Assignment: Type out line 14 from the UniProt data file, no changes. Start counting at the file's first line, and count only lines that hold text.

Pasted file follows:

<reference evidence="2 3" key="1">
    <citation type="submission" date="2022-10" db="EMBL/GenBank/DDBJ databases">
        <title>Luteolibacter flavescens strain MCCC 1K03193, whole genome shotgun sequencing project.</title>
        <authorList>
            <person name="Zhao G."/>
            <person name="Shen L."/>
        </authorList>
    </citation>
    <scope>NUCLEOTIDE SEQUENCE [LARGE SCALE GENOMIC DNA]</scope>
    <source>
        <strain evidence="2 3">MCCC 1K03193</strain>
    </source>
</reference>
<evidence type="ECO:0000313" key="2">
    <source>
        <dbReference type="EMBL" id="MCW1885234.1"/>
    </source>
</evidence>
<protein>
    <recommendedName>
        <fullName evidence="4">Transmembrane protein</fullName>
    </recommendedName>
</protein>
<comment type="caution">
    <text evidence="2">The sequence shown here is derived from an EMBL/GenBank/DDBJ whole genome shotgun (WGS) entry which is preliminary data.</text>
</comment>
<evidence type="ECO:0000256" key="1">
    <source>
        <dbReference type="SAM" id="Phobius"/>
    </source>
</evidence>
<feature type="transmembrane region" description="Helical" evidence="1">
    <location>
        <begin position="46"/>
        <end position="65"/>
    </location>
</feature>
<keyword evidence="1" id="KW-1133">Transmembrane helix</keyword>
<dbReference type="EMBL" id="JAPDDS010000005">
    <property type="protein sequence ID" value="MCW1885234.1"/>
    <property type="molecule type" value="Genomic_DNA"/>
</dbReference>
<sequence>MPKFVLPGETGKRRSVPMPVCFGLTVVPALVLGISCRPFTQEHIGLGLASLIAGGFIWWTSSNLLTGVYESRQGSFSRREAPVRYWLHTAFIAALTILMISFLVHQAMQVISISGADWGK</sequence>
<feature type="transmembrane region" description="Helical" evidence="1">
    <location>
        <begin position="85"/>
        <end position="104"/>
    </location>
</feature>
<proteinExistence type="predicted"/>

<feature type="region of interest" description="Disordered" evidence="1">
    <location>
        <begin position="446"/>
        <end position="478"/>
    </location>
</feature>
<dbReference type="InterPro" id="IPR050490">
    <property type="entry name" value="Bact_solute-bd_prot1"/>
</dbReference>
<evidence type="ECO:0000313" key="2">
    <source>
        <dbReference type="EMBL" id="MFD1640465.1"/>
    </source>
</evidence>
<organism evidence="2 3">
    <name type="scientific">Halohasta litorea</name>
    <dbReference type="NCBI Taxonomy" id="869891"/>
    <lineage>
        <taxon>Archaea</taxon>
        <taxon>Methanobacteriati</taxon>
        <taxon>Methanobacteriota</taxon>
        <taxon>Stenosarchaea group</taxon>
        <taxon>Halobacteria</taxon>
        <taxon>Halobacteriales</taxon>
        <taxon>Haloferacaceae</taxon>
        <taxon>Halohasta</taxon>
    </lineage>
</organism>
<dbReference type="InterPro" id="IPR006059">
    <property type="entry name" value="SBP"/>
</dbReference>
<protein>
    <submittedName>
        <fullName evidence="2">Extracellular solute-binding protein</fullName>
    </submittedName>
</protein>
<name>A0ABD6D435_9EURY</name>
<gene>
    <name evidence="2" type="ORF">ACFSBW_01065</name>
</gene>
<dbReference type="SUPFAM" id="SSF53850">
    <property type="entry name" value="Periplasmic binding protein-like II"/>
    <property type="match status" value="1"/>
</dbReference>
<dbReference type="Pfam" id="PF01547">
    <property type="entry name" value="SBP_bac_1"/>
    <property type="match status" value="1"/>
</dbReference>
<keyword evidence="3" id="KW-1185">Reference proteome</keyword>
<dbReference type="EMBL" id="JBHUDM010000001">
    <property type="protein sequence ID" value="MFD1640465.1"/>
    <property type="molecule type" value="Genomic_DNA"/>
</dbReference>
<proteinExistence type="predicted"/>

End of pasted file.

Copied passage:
<evidence type="ECO:0000313" key="2">